The Beauty of Spring And Exacerbated Eye Symptoms


Spring is here!  The trees are blooming, the grass is turning green, we have cool air, and pollens in the air.  We put away the fall clothes and do some spring cleaning….and an increase in dry eyes. Eye care professionals and many of our well-educated patients already know that dry eye can be exacerbated this time of year. Spring is one of the biggest factors to exacerbate dry eye symptoms, and during this time there is the presence of allergens, like pollen. One study found that in most cases, pollen was to blame for worsening symptoms during the spring months. If you have chronic dry eyes that get worse in spring, you may have allergies too. One of the things that may make people suffer more this year is the fact that wearing masks can also aggravate dryness.

An article published by Moshirfar et al. in Ophthalmology and Therapy in September 2020 said that “with COVID-19 and accompanying face mask use likely projecting well into the future, eye dryness, irritation and keratopathy from mask wear may become a problem for a large percentage of the population.” The authors go on to say that “in our community and patient population, we have seen a marked increase in dry eye symptoms among regular mask users at multiple local clinics. This group includes individuals who have never previously suffered from dry eyes. Individuals using masks regularly for an extended duration appear more likely to show symptoms. This group includes the elderly, immunocompromised, and clinic staff who wear masks almost full-time.”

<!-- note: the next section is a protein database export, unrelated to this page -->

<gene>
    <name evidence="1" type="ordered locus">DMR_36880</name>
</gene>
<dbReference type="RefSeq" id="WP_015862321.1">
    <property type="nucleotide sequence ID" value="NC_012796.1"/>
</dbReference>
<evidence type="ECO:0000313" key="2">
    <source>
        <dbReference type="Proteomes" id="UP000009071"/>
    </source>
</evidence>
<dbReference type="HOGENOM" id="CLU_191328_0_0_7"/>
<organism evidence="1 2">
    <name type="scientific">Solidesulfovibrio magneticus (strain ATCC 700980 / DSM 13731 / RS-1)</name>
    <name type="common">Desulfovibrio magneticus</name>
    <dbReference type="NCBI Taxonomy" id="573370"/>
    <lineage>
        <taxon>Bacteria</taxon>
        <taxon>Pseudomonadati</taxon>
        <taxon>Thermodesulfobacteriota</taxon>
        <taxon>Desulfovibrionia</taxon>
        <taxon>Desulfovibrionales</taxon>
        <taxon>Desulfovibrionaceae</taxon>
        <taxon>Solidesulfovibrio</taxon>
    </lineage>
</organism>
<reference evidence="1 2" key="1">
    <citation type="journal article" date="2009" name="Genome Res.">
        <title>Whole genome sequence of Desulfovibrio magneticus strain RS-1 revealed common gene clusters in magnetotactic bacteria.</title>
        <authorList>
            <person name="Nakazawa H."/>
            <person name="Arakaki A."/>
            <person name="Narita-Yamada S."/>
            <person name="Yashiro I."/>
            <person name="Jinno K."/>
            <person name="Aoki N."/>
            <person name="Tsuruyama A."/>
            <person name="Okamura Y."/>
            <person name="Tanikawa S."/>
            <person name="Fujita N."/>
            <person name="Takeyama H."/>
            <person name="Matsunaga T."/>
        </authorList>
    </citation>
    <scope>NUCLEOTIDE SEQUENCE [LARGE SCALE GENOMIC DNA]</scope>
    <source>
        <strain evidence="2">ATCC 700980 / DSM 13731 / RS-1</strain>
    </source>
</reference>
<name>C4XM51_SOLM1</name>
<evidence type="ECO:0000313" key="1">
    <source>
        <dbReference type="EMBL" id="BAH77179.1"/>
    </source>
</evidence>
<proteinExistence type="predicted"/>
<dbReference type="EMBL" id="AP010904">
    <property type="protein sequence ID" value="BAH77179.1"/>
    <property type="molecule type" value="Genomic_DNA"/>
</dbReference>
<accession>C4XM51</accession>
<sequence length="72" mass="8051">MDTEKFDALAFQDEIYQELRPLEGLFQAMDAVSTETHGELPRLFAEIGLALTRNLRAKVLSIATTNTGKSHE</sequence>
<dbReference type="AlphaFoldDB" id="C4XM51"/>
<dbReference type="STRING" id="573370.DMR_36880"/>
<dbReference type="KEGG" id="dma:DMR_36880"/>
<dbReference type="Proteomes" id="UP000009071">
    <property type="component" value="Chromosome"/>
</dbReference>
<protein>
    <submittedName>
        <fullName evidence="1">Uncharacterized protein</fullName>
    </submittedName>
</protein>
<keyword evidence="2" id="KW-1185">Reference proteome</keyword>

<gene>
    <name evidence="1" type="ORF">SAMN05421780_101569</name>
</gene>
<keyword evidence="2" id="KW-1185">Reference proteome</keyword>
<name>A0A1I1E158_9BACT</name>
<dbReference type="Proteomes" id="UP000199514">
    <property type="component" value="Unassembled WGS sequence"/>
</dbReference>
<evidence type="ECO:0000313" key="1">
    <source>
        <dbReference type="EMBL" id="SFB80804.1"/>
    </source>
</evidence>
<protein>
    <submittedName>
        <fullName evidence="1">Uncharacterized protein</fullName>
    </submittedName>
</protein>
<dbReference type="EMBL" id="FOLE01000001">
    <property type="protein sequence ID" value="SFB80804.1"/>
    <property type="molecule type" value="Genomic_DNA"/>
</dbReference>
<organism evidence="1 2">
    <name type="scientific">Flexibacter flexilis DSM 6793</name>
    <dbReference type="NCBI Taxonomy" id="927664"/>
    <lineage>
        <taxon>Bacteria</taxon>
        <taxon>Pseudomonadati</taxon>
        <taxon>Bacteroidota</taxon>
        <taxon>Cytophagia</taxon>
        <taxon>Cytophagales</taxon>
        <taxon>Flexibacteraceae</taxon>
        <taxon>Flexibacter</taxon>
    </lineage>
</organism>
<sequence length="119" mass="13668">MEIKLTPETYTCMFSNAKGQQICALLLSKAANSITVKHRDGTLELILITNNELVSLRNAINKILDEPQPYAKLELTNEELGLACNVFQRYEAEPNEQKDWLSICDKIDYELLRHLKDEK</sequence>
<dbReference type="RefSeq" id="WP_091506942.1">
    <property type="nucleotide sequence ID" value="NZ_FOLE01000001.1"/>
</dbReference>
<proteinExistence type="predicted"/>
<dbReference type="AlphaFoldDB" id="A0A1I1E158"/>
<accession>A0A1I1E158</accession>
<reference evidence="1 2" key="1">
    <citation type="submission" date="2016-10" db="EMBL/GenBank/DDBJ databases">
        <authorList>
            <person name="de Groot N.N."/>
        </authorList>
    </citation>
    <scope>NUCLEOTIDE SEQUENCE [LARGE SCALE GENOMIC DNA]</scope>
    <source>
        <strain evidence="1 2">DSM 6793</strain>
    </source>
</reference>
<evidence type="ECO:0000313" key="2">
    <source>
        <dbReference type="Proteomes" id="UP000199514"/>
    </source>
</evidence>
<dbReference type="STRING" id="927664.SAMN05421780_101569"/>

It seems that as we exhale with a mask on only a limited amount of our breath passes forward through the mask, some air escapes through gaps in the masks on the bottom, the sides, and perhaps most pronounced, through the top of the mask since it may not be secured close enough to our face because of our nose. Masks come in a variety of shapes, sizes, and materials. Some have nose pieces built-in made of metal or another pliable material that can be bent to contour the shape and size of the wearer’s nose producing a better fit. However, for those masks that do not have a nose piece or for those masks that are improperly fit in some other way, exhaled air can be forced upwards towards our eyes. Moshirfar et al. postulate that “this increased airflow likely accelerates the evaporation of the tear film which, when continuous for hours or days, may result in ocular surface irritation or inflammation.”

Taping the mask to the nose may not offer a viable solution either. Moshirfar et al. tried this in their clinic with their post-op cataract patients and found that those patients still suffered dryness. They thought that perhaps the medical tape secured to the skin of the nose and upper cheek may have pulled the lower lid away from the eye inducing mild ectropion which can lead to dryness and keratopathy.

If you are experiencing dry eye symptoms contact us immediately.


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